Impacts on Aboriginal Spirituality and Culture from Tourism in the Coastal Waterways of the Kimberley Region, North West Australia

Document Type

Journal Article




Faculty of Computing, Health and Science


School of Natural Sciences / Centre for Ecosystem Management




Smith, A. J., Scherrer, P., & Dowling, R. K. (2009). Impacts on Aboriginal Spirituality and Culture from Tourism in the Coastal Waterways of the Kimberley Region, North West Australia. Journal of Ecotourism, 8(2), 82-98. Available here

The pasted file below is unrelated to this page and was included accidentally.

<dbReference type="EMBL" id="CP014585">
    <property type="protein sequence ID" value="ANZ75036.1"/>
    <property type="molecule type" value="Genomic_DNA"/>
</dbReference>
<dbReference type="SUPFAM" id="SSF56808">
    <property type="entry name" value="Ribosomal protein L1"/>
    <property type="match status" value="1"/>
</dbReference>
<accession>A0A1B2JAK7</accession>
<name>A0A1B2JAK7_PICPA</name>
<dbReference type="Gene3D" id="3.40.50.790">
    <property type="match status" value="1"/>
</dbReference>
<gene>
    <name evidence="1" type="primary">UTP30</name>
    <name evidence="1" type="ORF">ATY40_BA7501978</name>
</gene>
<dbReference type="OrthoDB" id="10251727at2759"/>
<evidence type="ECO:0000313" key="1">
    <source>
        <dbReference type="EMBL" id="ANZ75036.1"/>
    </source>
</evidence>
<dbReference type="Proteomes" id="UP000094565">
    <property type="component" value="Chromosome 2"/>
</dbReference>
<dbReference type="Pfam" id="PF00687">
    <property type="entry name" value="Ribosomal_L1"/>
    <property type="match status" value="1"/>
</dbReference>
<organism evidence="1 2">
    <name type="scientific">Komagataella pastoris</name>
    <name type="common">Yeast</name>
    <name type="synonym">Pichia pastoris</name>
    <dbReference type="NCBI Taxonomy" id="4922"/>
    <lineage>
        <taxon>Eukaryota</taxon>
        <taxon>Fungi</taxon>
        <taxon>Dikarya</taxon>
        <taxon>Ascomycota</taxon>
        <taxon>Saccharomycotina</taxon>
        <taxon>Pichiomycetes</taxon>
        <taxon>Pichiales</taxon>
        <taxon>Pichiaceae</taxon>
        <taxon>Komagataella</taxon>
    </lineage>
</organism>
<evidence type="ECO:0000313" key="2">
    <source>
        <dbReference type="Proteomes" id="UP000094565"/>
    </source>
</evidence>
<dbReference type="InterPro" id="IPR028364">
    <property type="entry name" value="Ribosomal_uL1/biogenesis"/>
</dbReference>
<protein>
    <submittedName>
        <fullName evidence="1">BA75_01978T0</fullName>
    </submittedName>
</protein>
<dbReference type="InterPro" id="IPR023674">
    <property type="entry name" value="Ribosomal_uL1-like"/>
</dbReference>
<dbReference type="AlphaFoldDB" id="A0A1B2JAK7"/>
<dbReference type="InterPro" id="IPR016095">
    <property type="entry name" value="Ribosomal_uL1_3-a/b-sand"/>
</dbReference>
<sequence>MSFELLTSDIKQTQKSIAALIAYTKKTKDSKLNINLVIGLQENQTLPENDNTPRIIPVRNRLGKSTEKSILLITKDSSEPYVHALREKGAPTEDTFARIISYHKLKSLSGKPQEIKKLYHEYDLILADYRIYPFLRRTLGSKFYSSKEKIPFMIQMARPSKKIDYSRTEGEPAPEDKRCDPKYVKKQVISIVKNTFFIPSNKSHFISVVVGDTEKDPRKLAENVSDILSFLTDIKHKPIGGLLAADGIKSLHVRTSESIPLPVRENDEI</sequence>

The Kimberley coast in Australia’s far northwest stretches from Broome, Western Australia, for over 3000 km to the Northern Territory border. The largely undeveloped and remote area has gained increasing popularity in recent years for its spectacular scenery, Aboriginal rock art and native wildlife that forms the platform for a strong and uniquely Australian ecotourism experience. This paper examines the cultural impacts of tourism on the area, with focus on the expedition cruise industry. Visitors to the area access many land-based attractions of significance to Traditional Owners. Unlike at other tourist destinations, non-indigenous cruise operators offer the indigenous experience, without any contact with the Traditional Owners of the areas visited. This project worked in close consultation with representatives from the four native title groups, expedition cruise operators and other stakeholders to assess cultural and environmental management practices and identification of current and potential impacts of ecotourism activities. The study found that the issue of cultural and spiritual impacts on sites of Aboriginal significance, coupled with issues of on-site visitor management, requires urgent attention. Impacts included lack of consultation with Traditional Owners, permission not being sought for access and cultural protocols not being followed resulting in a perceived lack of respect for traditional custodians. There are currently considerable variations in operational practices that should be addressed through the development and implementation of good practice guidelines and operational standards. There is also a need for an improved governance framework and the development of appropriate statutory and non-statutory mechanisms to facilitate sustainability in coastal planning and development of the Kimberley coastal area. The appointment of an adequately equipped body to oversee and drive the regional planning and development process, including the development of a coastal planning strategy, could provide the capacity for such a process.





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